• Service name. This value should be an easily recognizable name for the service. For the RDP service, the service name is "Remote Desktop."
  • External port. This is the port number that external computers use to contact the service. For the RDP service, the external port number is 3389.
  • Internal port. This is the port that the service uses. For the RDP service, the internal port number is 3389.
  • Target name or Internet Protocol (IP) address. This is the name or the IP address of the computer that is hosting the service on your network. In most scenarios, the service is running on each device. By using the default local host constant (localhost or 127.0.0.1), ICF automatically resolves the device's computer name.
  • Protocol. This is either Transmission Control Protocol (TCP) or User Datagram Protocol (UDP).

After you install the run-time image, you can configure ICF and the ICF service port mappings on each device by using the Network Connection Manager user interface (UI). However, there are disadvantages to this approach:

  • The required Network Connection Manager components increase the image's footprint.
  • Each ICF service port mapping must be configured manually on each device.
  • The run-time image does not respond to remote calls that were made before the ICF service port mappings were configured.

The previous article, Enable Internet Connection Firewall in Windows XP Embedded with Service Pack 1 Images, outlined how to programmatically enable ICF during initial startup by First Boot Agent (FBA). This article discusses how to programmatically add or enable ICF service port mappings during initial startup also by FBA. The steps are as follows:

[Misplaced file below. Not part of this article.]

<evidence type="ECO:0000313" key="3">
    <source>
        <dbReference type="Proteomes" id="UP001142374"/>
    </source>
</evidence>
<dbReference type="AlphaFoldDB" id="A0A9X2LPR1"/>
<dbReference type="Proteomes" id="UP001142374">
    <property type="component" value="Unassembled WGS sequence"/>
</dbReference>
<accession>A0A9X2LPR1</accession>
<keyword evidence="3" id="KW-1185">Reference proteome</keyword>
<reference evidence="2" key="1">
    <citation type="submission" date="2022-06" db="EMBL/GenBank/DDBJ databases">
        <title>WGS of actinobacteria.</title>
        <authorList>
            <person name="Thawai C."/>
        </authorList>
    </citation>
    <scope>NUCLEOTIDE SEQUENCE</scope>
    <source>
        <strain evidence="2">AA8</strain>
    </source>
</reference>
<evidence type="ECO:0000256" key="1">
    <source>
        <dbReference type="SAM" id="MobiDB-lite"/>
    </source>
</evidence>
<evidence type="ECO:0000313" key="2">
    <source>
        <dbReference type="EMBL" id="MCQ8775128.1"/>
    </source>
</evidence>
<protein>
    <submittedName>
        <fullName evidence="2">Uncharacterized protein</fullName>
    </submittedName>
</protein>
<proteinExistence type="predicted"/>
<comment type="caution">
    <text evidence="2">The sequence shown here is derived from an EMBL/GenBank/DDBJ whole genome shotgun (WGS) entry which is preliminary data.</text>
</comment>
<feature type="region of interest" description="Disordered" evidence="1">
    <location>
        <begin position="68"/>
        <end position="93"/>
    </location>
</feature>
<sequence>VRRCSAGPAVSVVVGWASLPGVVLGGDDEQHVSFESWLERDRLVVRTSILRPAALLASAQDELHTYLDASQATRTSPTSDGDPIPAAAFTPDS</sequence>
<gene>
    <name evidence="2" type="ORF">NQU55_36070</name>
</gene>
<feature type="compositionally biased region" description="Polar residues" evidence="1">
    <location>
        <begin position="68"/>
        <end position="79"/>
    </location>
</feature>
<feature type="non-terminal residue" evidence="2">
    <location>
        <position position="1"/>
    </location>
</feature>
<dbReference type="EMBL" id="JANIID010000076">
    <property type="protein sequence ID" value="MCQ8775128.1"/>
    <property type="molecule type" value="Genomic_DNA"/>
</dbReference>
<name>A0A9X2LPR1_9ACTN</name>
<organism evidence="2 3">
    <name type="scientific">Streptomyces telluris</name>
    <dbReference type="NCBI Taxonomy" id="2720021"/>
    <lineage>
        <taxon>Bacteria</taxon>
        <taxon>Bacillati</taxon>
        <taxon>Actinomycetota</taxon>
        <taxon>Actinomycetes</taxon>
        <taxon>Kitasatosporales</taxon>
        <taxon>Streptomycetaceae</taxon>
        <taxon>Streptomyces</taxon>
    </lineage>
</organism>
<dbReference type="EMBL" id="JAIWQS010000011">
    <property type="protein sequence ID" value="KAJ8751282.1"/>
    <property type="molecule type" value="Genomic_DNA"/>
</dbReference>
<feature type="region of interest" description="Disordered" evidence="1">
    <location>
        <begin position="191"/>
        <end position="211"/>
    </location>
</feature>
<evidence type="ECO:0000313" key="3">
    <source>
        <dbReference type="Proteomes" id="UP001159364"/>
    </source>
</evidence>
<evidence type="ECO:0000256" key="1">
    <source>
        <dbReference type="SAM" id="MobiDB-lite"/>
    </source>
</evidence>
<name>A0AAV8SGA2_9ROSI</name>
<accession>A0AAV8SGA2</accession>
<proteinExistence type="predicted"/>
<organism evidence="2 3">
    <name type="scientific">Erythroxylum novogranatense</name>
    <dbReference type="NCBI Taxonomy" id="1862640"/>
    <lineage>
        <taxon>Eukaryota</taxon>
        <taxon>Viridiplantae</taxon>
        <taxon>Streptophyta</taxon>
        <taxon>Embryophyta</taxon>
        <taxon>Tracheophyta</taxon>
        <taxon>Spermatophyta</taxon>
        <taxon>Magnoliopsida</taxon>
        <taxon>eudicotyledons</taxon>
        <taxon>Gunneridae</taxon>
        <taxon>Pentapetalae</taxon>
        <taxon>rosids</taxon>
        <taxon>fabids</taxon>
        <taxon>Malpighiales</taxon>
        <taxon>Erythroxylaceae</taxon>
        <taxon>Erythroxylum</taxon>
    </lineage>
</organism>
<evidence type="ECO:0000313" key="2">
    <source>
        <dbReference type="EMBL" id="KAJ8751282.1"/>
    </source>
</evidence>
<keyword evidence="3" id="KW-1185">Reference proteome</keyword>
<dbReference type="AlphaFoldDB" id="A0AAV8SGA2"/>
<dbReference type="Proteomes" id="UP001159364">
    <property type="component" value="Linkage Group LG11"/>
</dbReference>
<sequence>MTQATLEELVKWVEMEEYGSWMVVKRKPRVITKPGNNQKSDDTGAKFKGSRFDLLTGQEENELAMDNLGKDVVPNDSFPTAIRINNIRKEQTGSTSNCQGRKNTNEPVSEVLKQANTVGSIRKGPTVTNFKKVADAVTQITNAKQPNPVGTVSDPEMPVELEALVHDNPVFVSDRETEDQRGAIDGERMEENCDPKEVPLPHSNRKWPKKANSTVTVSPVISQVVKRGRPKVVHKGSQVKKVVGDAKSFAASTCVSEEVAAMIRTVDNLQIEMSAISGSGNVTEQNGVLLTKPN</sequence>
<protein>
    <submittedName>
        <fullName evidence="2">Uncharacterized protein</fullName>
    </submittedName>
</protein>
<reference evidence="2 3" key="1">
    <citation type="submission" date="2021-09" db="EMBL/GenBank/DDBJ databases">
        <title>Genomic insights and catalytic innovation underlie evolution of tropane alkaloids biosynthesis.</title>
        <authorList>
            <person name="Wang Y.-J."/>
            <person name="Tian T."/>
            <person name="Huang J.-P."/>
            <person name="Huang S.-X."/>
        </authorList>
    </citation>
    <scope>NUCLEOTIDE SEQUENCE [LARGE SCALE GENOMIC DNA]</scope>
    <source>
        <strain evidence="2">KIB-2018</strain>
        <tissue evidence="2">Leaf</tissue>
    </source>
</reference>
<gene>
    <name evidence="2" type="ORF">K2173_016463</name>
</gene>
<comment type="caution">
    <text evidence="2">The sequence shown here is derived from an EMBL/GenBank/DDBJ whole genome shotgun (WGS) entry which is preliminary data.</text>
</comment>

1. Enable Internet Connection Firewall by downloading and installing the ICF tool (ICFUtil.exe) that is referred to in the Enable Internet Connection Firewall in Windows XP Embedded with Service Pack 1 Images technical article.
  2. Create a custom component.
  3. Add the custom component to your configuration.
  4. Deploy and test the run-time image.

Enable Internet Connection Firewall

Use the ICF tool in an FBA Generic command to configure or enable ICF service port mappings. The tool accepts the following command-line arguments.

Argument Description
/ENABLE By providing the /ENABLE (not case sensitive) command-line argument, the ICF tool enables the firewall on each network connection.
/STATUS By providing the /STATUS (not case sensitive) command-line argument, the ICF tool provides the status of the ICF on each network connection.
/? By providing the /? command-line argument, the ICF tool provides usage information.
/CLOSESERVICES By providing the /CLOSESERVICES (not case sensitive) command-line argument, the tool disables all ICF service port mappings on all network connections, including network connections made through remote access.
/ADDSERVICE By providing the /ADDSERVICE (not case sensitive) command-line argument, the tool adds a new ICF service port mapping to all network connections, and either enables or disables the added ICF service port mapping depending on the first of the additional command-line arguments. If the ICF service port mapping already exists, this function either enables or disables the existing ICF service port mapping. The tool accepts the following additional command-line arguments: